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Act of love: Straight community rallies to re-do the gay wedding marred by homophobic slurs

CORONADO, California -- Coronado -- or “The Island,” as some locals call it -- is usually a place to unwind, celebrate and feel welcomed. Beautiful beaches, locally owned businesses and historic landmarks give Coronado the unmistakable feel of a relaxed island community, New England-style. But that was not the case for Arizona couple Oscar De Las Salas and Gary Jackson on their wedding day, so a group of four women vowed to find out why and try to make it right on behalf of the entire community.

Oscar and Gary were in the midst of their wedding vows on Aug. 17 on a sunny Sunday at Centennial Park on Coronado Island. The festive atmosphere was soon interrupted by a voice screaming homophobic slurs and epithets. Even though the wedding ceremony continued, a feeling of despair and disappointment wafted over what should have been a joyous occasion.

“My first thought,” Gary said, “was that it was someone in the park making noise, and then I heard the slurs, so I knew that this was more than a random passing attack. And when it continued, I had to make a decision whether to react and do something in response or to continue with this day that we had been planning for a long time.”

Choosing to ignore the heckler, who cowardly hid from view on a nearby condo balcony, the couple continued with their vows, but the other groom was still clearly upset.

“As a Latino and gay man,” Oscar said, “I deal with prejudice doubly, especially in the Southwest – so I tend to be more reactive when I feel attacked. This felt like an attack to me. And to have this happen on my wedding day made me extremely angry and ready to take action.”

Oscar retained his composure and refrained from taking action. But four women on the island, who read about the verbal assault against the gay couple, are not so willing to move on after hearing about the homophobic incident that gave Coronado a black eye in the national media. Alisa Kerr, Rita Alipour, Kate Blumenthal and Cerissa McPartlin Kieffer, who comprise The Islander Ladies Club, read about the story separately, but each knew instantly that something had to be done not only for Coronado’s sake, but to regain some peace of mind for the grooms.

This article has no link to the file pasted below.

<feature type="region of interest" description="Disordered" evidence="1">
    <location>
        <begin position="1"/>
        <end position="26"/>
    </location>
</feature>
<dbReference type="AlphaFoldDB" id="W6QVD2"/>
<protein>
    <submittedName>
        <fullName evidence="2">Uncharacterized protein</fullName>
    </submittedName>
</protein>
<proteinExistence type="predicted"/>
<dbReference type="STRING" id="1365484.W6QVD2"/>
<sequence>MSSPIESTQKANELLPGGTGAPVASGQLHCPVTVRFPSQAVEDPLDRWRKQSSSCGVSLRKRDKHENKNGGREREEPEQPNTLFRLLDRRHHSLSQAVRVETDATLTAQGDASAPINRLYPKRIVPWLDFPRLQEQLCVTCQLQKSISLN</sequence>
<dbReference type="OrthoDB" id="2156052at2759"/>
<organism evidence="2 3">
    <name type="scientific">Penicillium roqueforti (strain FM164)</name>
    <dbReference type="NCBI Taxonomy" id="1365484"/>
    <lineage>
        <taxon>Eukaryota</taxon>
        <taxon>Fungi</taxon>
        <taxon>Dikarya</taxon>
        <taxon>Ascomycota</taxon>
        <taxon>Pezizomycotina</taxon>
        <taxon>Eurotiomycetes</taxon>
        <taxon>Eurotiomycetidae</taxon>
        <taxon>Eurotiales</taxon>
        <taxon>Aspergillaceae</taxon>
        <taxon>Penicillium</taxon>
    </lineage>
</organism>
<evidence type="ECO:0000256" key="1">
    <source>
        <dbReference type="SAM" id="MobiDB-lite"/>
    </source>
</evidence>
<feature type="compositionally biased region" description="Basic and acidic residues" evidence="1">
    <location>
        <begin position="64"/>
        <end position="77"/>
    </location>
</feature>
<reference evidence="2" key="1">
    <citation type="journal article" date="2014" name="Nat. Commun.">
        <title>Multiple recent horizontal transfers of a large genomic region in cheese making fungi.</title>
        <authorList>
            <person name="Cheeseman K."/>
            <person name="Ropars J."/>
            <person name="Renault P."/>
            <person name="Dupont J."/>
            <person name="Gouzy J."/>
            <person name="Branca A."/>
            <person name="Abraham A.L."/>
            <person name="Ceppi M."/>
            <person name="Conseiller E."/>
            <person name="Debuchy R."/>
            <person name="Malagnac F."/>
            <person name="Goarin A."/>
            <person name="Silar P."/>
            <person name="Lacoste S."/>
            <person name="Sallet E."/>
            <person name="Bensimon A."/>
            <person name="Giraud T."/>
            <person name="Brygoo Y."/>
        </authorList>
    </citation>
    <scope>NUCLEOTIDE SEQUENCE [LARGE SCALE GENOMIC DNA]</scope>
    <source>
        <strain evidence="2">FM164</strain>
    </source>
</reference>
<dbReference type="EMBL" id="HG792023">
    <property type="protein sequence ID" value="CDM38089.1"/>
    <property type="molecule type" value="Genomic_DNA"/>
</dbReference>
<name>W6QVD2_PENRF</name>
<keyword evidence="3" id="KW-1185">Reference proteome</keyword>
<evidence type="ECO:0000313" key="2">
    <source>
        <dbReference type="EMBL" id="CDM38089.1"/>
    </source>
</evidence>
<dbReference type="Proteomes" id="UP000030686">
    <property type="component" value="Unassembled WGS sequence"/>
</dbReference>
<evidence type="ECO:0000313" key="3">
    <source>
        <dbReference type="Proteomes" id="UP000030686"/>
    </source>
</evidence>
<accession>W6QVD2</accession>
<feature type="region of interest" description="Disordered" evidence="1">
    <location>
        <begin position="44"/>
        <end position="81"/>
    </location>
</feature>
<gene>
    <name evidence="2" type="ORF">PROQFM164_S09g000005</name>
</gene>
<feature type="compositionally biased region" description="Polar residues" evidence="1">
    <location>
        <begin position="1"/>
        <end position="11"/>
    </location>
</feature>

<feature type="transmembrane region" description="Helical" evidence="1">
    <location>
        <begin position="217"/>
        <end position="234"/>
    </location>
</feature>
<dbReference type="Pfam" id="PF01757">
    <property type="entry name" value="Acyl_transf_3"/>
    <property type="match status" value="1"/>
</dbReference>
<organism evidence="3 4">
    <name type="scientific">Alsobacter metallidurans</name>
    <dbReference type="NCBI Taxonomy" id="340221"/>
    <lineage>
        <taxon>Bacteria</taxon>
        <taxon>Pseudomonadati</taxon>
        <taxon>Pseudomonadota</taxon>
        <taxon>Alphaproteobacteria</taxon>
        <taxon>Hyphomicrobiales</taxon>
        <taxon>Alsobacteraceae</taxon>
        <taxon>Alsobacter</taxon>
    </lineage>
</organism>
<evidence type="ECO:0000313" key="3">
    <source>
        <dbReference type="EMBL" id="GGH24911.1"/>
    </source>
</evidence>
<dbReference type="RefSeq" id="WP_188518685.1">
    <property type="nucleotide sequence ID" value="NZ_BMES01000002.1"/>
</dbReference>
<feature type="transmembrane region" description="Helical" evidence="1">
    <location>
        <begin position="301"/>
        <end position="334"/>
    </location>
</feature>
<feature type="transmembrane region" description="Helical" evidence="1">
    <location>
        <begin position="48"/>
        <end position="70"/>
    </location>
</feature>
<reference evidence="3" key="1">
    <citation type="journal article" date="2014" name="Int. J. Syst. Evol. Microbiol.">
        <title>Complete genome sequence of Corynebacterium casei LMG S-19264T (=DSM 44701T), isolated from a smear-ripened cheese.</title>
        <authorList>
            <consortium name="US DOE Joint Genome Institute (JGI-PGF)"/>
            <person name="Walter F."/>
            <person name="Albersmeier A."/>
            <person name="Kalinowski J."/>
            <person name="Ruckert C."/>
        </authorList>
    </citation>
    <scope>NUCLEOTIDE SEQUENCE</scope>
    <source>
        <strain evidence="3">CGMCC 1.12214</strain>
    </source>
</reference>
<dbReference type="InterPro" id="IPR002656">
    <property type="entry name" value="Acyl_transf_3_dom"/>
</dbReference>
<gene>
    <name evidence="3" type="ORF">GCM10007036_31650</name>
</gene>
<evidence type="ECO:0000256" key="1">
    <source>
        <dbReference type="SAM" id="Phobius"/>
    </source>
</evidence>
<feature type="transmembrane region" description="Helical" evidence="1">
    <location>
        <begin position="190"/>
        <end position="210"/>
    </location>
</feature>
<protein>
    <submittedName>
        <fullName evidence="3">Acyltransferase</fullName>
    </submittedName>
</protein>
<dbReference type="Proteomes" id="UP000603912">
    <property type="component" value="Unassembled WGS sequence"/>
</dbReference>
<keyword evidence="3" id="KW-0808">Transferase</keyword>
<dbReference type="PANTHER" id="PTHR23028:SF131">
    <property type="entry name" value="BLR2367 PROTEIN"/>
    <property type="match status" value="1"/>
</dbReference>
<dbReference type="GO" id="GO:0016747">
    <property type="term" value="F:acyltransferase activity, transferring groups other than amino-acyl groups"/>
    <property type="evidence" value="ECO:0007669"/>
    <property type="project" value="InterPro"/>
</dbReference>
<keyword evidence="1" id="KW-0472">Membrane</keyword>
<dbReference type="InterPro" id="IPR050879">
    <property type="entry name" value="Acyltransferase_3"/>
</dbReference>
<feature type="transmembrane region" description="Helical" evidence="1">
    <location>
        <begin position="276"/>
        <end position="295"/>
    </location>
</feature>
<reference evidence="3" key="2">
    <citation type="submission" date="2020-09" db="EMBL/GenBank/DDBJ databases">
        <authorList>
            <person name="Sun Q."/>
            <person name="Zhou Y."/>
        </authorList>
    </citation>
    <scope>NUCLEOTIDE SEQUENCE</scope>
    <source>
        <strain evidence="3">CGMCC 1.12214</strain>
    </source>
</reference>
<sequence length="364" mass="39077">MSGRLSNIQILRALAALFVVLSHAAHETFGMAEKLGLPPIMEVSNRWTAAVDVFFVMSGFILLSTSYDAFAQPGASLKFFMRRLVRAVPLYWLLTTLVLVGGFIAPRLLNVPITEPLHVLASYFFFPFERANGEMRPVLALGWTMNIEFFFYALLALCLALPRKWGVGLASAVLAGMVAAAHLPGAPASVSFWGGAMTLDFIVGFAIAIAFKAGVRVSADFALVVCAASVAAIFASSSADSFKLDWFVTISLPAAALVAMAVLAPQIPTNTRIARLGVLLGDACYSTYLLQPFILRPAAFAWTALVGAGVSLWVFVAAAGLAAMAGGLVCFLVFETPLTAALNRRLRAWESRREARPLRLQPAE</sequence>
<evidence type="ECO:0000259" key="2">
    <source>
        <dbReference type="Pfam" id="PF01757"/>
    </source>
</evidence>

The Islander Ladies Club members are Alisa Kerr, Rita Alipour, Kate Blumenthal and Cerissa McPartlin Kieffer



“I think we all saw it around the same time,” Kerr said, “because it was posted on the community pages. There were all the comments; people saying this is a disgrace, and this is so sad and horrible. I was kinda like, let’s fix it.”

After some investigation into the incident, and watching a video of the event, the ladies decided to band together and offer an olive branch to the couple, not just because the island’s reputation depended on it, but because there was also considerable humanity at stake.

One member of the club, Kate Blumenthal, said she felt sorry for the grooms.

“The look on Gary and Oscar’s faces, when they’re standing out there and they have to turn around and hear these things,” Blumenthal said. “They looked so quizzical as well they should be. It just didn’t need to happen, period. It made me think back to my wedding. When you’re standing there looking at the person you love and you’re getting distracted by these horrible things, it wasn’t fair. It just made me sad that they had to look and wonder why this was happening.”